Generate new leads and grow revenue
Transforming social followers into long-term customers is the desired end-game for most marketers moving them from awareness to consideration and finally, adoption and advocacy. Making this happen means funneling your followers to your website where they can read content, check out products and ultimately convert. This also leads us to the next point of determining how you will measure your social marketing efforts by the numbers.
Lead generation metrics
Objectives & Key Results
You should set specific conversion goals to better determine your social media ROI. Although any top-of-funnel social traffic is a good sign for brands, the ability to measure the financial value of that traffic is crucial for accountability at the end of the day. By knowing what your social traffic is worth you can justify your time and money spent on social. Here is an in-depth article on measuring your social media ROI on Hootsuite.
What are you trying to achieve? Why are you bothering with social media marketing at all? Like most goal setting situations, the more specific you are, the better results you’ll get (think SMART goals here).
- Is it to increase no. of newsletters signup by 300 this quarter?
- Is it to increase no. of trials from 30 to 50 monthly?
- Is it to increase booking capacity from 50% to 80% for off-peak classes?
- Is it achieve 80% renewal for existing members with expiring memberships?
- Is it to increase referrals from existing members by 20% this quarter?
Step #2 – Brainstorm
Once you’re clear on your marketing objective, you can decide what you need to do to achieve that goal. When thinking about this, it’s sometimes helpful to consider these questions…
- Organic or paid content
- Top social media trends heading into 2019
As you start planning for 2019, consider whether or not paid social will benefit your business. Let’s quickly dive into the difference between organic and paid social and how you can boost your organic efforts with a paid social strategy.
Organic social content consists of using free tools provided by the social networks to share posts, respond to customers, and interact with your social community. All modern social networks provide native analytics and opportunities to engage followers at no cost.
Your paid social strategy encompasses content you’re paying to display, including ads (text, image, video, carousel) or sponsored messages, all targeted to a specific group of social network users based on user profile. While auditing your content from 2018, try to identify your most effective pieces.
For example, was there a specific blog post that performed better than others when you shared it on social? If so, would boosting that content with a paid advertisement make a significant impact on your lead generation or conversion rate?
Organic content is essential and your past archive of assets can still prove beneficial in the new year. However, with the changes announced by Facebook last year which will change how its News Feed works, playing up status updates from friends and family and de-emphasizing news articles and anything published by brands, consider paid content a key component of your social media strategy. Think of ways you can retarget or update your content to ensure that what you share on social is reaching your target market through the right channels — and don’t be afraid to invest (or reinvest) in your top-performing posts.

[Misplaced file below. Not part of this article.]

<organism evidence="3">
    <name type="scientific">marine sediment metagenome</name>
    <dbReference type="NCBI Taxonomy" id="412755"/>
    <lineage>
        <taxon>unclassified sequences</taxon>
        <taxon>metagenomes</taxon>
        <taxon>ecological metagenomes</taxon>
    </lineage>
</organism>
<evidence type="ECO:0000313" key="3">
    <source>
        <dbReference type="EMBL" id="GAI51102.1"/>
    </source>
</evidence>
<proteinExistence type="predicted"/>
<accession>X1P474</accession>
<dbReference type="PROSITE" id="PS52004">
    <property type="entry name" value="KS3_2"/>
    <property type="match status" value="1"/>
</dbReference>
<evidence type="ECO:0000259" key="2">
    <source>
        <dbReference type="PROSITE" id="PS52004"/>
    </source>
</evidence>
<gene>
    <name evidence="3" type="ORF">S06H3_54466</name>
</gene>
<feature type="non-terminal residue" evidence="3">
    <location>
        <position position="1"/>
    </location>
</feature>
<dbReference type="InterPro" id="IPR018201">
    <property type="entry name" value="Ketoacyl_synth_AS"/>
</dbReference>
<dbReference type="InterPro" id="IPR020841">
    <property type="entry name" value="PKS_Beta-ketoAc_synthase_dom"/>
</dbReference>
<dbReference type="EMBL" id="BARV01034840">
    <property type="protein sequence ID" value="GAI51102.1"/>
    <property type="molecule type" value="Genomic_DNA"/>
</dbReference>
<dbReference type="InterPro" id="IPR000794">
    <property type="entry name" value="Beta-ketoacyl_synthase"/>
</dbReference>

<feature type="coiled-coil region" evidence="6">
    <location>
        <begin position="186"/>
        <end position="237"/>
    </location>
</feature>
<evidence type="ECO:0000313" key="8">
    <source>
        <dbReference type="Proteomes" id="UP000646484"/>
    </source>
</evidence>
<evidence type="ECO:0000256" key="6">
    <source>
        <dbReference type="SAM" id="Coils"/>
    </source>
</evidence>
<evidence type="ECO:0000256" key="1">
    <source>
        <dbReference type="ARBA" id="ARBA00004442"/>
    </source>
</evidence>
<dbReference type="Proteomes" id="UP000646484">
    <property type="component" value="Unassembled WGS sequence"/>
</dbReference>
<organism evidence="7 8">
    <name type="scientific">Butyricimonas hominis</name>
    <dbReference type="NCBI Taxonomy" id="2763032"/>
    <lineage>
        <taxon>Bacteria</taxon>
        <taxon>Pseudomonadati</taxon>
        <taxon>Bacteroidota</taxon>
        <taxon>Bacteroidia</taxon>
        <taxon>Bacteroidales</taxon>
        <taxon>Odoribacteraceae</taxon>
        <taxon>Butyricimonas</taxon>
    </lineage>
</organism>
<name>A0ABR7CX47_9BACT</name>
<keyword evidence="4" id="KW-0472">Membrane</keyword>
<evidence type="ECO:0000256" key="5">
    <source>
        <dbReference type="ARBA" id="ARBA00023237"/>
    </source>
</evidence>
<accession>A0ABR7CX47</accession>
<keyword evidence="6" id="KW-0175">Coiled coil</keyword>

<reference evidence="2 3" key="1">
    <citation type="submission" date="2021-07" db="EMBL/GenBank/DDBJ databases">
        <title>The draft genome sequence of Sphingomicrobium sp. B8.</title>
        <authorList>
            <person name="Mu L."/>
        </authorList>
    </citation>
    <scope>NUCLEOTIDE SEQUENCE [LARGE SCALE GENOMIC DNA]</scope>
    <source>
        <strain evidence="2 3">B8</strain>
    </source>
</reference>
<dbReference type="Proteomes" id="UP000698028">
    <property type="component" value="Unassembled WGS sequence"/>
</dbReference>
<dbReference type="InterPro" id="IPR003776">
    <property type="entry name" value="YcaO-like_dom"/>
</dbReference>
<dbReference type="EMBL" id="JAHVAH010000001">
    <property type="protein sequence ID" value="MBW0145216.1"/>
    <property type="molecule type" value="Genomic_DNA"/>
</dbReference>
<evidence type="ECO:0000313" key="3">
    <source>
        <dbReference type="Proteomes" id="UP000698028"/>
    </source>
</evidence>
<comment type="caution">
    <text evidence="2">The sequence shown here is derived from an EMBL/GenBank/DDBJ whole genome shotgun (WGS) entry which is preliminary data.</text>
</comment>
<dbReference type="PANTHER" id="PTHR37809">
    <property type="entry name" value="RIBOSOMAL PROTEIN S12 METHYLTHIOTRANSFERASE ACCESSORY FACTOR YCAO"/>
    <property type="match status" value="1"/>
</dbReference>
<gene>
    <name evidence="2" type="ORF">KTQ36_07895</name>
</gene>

Top social media trends heading into 2019
Trends come and go. Social marketers probably know this better than most. However, there are a number of trends and behaviors that have become staples of social media and industry best practices. Understanding social trends will not only enable you to diversify your content but will keep your business competitive in the over-saturated social media environment. Here is an article on the emerging trends we think you should consider as part of your social media marketing plan. We hope they provide some much-needed inspiration as you brainstorm your content for 2019. You can also google similar businesses overseas with best practices that you can get “inspiration” from, you don’t need to be original and invent new content, you just have to have quality content that resonates with your audience.
Step #3 – Schedule
Now that you have lots of content ideas, it’s time to organise them. It can be helpful to categorise ideas by type or theme and schedule them consistently. Eventually, your audience will come to expect certain types of content on certain days. To begin with, plan for 3 months, test and measure and tweak your strategy.
- Begin by inputting any activities that aren’t flexible
- Then add content that builds excitement for, or supports these activities
- Lastly, add the content that doesn’t have fixed dates, organised by type or theme
And with that, you’re ready to start planning your 2019 social media marketing strategy. Best of luck and happy planning!